International differences in executive compensation: Geographical and cultural analysis

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dc.contributor Aalto-yliopisto fi
dc.contributor Aalto University en Häsä, Anni 2014-01-24T09:23:50Z 2014-01-24T09:23:50Z 2013
dc.description.abstract This paper provides an overview of the main theoretical elements and empirical underpinnings of executive compensation system designs. It is argued that the components affecting CEO pay studied up to today including e.g. company size, performance, industry, and ownership structure are not enough to explain the differences observed in international executive pay. Thus, the analysis is expanded to take into consideration also geographical and cultural influences. In this study geographical distance is measured at the continent level whereas Hofstede's cultural country scores are used to proxy cultural aspects. The study is realized as archival research with a sample of 120 observations from 10 countries and 6 industries. The countries included are Australia, Canada, Finland, France, Germany, Portugal, Spain, Sweden, The United Kingdom and The United States. The industries included are energy, telecom & information technology, machinery, commercial, transport, and chemicals & pharmaceuticals. The compensation data was gathered from the webpages of the companies and the company specific control data from the Orbis database. The data was analysed with statistical methods using SPSS. The results are surprising by nature and challenge the sole reliance on agency theory and agency costs of debt theory in the field of executive compensation: the study indicates that the rational explanations such as company size, profitability, industry, and capital structure often offered to explain the determination of executive pay actually explain only a very small percentage of the international differences observed in executive compensation practices and in the use of share-based pay systems. On the contrary, the results suggest executive compensation relies very much on geographical and cultural considerations and as a consequence it seems there is no universal fit-for-all compensation practice that can be developed. Thus, this study gives indication against the recent suggestions towards a convergence of executive compensation. en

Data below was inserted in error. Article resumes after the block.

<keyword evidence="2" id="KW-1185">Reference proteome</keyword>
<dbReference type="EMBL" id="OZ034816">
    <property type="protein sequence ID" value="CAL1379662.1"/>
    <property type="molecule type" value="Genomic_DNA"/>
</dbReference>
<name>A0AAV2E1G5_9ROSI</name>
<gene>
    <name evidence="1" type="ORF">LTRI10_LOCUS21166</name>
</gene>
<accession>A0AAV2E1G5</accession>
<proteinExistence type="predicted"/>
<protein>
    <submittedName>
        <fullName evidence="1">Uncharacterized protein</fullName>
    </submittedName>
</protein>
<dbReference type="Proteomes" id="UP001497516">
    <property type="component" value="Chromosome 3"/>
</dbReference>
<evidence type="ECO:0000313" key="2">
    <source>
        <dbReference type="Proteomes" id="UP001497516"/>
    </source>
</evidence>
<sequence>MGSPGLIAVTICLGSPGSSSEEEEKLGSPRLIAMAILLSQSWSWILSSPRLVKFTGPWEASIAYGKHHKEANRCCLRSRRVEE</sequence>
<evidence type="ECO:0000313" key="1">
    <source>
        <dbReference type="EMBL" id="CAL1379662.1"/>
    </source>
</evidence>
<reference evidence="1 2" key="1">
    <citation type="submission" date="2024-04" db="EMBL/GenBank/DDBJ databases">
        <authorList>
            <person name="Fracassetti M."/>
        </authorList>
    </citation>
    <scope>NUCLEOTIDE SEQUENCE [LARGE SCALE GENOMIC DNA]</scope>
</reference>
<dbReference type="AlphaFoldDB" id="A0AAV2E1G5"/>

dc.format.extent 102
dc.language.iso en en
dc.title International differences in executive compensation: Geographical and cultural analysis en
dc.type G2 Pro gradu, diplomityö fi Kauppakorkeakoulu fi School of Business en
dc.contributor.department Laskentatoimen laitos fi
dc.contributor.department Department of Accounting en
dc.subject.keyword executive compensation
dc.subject.keyword johdon palkitseminen
dc.subject.keyword international executive compensation
dc.subject.keyword kansainvälinen johdon palkitseminen
dc.subject.keyword culture
dc.subject.keyword kulttuuri
dc.subject.keyword geographical distance
dc.subject.keyword maantieteellinen etäisyys
dc.identifier.urn URN:NBN:fi:aalto-201401281224
dc.type.dcmitype text en
dc.programme.major Accounting en
dc.programme.major Laskentatoimi fi
dc.type.ontasot Master's thesis en
dc.type.ontasot Pro gradu tutkielma fi
dc.subject.helecon laskentatoimi
dc.subject.helecon accounting
dc.subject.helecon johtaminen
dc.subject.helecon management
dc.subject.helecon johtajat
dc.subject.helecon managers
dc.subject.helecon palkkiot
dc.subject.helecon remuneration
dc.subject.helecon palkka
dc.subject.helecon pay
dc.subject.helecon kansainvälinen
dc.subject.helecon international
dc.subject.helecon aluetutkimus
dc.subject.helecon regional research
dc.subject.helecon talousmaantiede
dc.subject.helecon economic geography
dc.ethesisid 13448 2013-12-03
dc.location P1 I fi

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